Long before Dickens, Orwell, and Greene, there was literature from Germany – one of the true cradles of the written word in Europe. Even though Germany did not become a modern state until 1871, the first books originating from the Germanic culture appeared more than a thousand years ago and Johann Gutenberg, born in Mainz on the banks of the Rhine, changed the world with his invention of the mechanised printing press in the 15th century. Today’s global literary culture owes a huge debt to our cousins in Deutschland and there is a host of rare and collectable German books to discover.
Let’s start with Gutenberg’s Bible – the most famous book of all. Also known as the 42-line Bible or Mazarin Bible, the book was printed in Mainz and 180 copies were produced – 45 on vellum and 135 on paper. It has 1,282 pages and is bound in two volumes – less than 50 copies are supposed to exist and they are dotted around the world’s most famous libraries. A small number of copies have been broken up with the leaves sold individually….for a fortune! Unless you can walk into the British Library, Harvard, or Yale, and make an offer they cannot refuse then you will have to settle for a facsimile copy.
Douglas Martin’s translation of Albert Kapr’s biography, Johann Gutenberg, The Man and His Invention, is an excellent read if you want to put Gutenberg’s achievements into perspective.
Talking about major events in the 15th century, the publication of Sebastian Brant’s Das Narrenschiff in 1494 was a landmark in publishing. In an era when Germany was no more than a series of principalities and city states, the book became one of the first international bestsellers as authorised and pirated editions, including Alexander Barclay’s Ship of Fools English translation, swept through Europe.
Das Narrenschiff is a satirical poem attacking the abuses of the Catholic Church. It opened the way for the ProtestantReformation and its influence cannot be underestimated. Illustrated by woodcuts, Das Narrenschiff also featured work by the famous Renaissance artist Albrecht Dürer – a native of Nuremberg. Look for the 1911 copies of Das Neue Narrenschiff (New Ship of Fools) with the remarkable Josef Hoffmann-designed bindings.
In the 16th century, the Protestant reformers used the new printing technologies to publicise their ideas. Martin Luther translated the Bible into an accessible text and had a massive influence on the German culture and language. In the 18th and early 19th centuries, the Germanic domination of the arts continued with Mozart and Beethoven in their pomp. Countless scores, letters, books and ephemera are offered by AbeBooks’ sellers relating to these legendary composers.
Jumping to the late 19th century and Germany, thanks to the efforts of Otto von Bismarck, had become a unified nation with writers and thinkers springing up everywhere. Friedrich Nietzsche was one of the century’s dominant philosophers and his influence is still strong today in fields such as existentialism and post-modernism. His writing stretched from religion, culture, and morality to science. An excellent example of vintage Nietzsche criticism is Der Fall Wagner (The Case of Wagner). Nietzsche believed the composer Richard Wagner had become too heavily involved in anti-semitism and also argued Europe was affected by nihilism.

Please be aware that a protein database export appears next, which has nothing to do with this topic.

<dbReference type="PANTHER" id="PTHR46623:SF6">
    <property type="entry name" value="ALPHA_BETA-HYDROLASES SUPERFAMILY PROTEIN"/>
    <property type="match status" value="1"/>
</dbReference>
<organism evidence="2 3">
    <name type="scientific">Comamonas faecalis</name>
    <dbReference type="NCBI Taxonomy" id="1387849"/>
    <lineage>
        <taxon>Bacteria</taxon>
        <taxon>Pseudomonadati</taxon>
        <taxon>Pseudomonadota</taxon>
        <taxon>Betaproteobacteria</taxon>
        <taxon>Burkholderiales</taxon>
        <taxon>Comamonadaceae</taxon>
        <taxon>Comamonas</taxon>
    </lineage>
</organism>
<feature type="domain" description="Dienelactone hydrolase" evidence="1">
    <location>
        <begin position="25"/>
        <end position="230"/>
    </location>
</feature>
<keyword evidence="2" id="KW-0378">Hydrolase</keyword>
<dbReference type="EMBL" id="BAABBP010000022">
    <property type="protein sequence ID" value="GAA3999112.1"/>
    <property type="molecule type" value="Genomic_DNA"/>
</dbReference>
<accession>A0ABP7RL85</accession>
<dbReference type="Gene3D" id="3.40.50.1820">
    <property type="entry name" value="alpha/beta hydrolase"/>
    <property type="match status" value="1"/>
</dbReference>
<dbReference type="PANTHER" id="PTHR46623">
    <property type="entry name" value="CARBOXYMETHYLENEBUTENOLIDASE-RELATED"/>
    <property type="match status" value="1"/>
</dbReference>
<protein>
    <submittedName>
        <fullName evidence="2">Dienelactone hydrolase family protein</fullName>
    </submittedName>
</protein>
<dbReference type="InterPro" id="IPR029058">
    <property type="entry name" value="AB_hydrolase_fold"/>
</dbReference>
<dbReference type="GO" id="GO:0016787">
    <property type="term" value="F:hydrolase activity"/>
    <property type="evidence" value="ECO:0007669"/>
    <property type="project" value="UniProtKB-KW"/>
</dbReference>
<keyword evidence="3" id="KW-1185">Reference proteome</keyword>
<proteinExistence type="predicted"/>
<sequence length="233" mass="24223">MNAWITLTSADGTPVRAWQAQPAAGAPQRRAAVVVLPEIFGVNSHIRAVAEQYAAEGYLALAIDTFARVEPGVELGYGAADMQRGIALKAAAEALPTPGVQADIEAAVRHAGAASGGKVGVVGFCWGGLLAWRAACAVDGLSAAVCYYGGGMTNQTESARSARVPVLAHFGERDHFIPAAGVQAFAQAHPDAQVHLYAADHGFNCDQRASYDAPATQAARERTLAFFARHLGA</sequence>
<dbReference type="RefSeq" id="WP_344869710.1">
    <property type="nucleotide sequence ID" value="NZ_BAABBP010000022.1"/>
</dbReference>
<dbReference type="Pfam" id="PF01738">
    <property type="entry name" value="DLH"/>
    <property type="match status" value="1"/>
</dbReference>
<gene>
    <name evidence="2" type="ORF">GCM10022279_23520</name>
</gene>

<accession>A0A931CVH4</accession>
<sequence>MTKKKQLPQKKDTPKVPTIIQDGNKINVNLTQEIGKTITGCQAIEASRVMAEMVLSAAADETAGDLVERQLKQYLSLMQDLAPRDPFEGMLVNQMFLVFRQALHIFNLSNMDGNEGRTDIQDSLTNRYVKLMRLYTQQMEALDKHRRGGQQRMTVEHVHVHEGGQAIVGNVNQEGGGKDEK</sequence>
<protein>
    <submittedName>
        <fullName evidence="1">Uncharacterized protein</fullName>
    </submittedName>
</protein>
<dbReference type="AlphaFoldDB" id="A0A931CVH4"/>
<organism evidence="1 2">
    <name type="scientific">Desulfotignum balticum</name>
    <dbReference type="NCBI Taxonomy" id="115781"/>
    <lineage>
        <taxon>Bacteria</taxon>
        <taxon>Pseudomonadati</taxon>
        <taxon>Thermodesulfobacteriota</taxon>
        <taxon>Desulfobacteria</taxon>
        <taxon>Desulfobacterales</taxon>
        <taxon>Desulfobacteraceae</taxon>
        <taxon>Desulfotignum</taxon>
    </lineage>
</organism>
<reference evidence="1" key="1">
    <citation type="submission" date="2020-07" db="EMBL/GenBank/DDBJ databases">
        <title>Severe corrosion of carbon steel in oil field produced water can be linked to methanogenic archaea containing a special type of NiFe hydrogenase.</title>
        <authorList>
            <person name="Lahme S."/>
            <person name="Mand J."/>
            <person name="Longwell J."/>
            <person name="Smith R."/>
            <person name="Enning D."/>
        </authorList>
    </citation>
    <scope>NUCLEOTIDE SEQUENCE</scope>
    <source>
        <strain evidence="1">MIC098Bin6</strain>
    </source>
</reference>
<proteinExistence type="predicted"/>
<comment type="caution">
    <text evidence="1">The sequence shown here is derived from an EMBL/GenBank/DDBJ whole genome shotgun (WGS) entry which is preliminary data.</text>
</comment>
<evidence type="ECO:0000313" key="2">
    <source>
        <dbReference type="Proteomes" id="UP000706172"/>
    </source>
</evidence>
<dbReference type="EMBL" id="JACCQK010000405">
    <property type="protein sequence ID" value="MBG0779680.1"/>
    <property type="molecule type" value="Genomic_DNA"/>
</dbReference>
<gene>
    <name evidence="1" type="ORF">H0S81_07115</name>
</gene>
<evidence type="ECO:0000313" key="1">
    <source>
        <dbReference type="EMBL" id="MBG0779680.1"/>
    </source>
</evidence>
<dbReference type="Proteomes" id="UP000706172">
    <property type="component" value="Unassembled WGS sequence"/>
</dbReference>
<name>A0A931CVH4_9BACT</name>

Nietzsche died in 1900 just as Thomas Mann was hitting his stride. In the turbulent early decades of the 20th century, Mann, born in Lübeck, was a tour de force in literature. He won the Nobel Prize for Literature in 1929 and is famous for his novels, essays and short stories. He is best known for Buddenbrooks (1901) and Der Zauberberg (1924), which translates as The Magic Mountain. In 1930, Mann denounced Germany’s growing National Socialism movement. His citizenship was eventually revoked by the Nazis and Mann fled to the United States before Europe was torn apart by war.
Bertolt Brecht was a prolific poet, playwright and theatre director who achieved international acclaim across the arts. In Germany, his plays are on equal footing with Shakespeare. One of the treasures on offer at AbeBooks is Der Totenpflug, a long-lost Brecht poem about a man and his relationship with nature. Another Brecht highlight would be a first edition printing of Trommeln in der Nacht – his famous 1922 play dealing with German soldiers and their return home after the Great War.
Although Franz Kafka was born in Prague, he wrote in his first language of German and many argue he is the greatest German writer of all time. A scarce 1916 first edition of Die Verwandlung (The Metamorphosis) would be a very special addition to anyone’s collection but history-making novels like this one don’t come cheap.
Of course, we have barely scratched the surface of Germany’s contribution to literature. There was Georg Heym, famous for his expressionistic poetry at the start of the 20th century. Johann Wolfgang Goethe, whom George Eliot called “Germany’s greatest man of letters”, was a key cultural figure during the Weimar era. Heinrich Heine was one of Germany’s great romantic poets. Hermann Hess was yet another German to claim the Nobel Prize for Literature when he picked up the award in 1946. The poet and novelist remains best known for Der Steppenwolf, published in 1927.
Today, Günter Grass, the Nobel Prize winner, is Germany’s most famous living writer although his reputation has been darkened by the admission he served in the Waffen SS. Most famous for Die Blechtrommel (The Tin Drum), his work is highly desirable among collectors of modern first editions. The American first edition of The Tin Drum has a memorable cover and would adorn anyone’s bookshelf.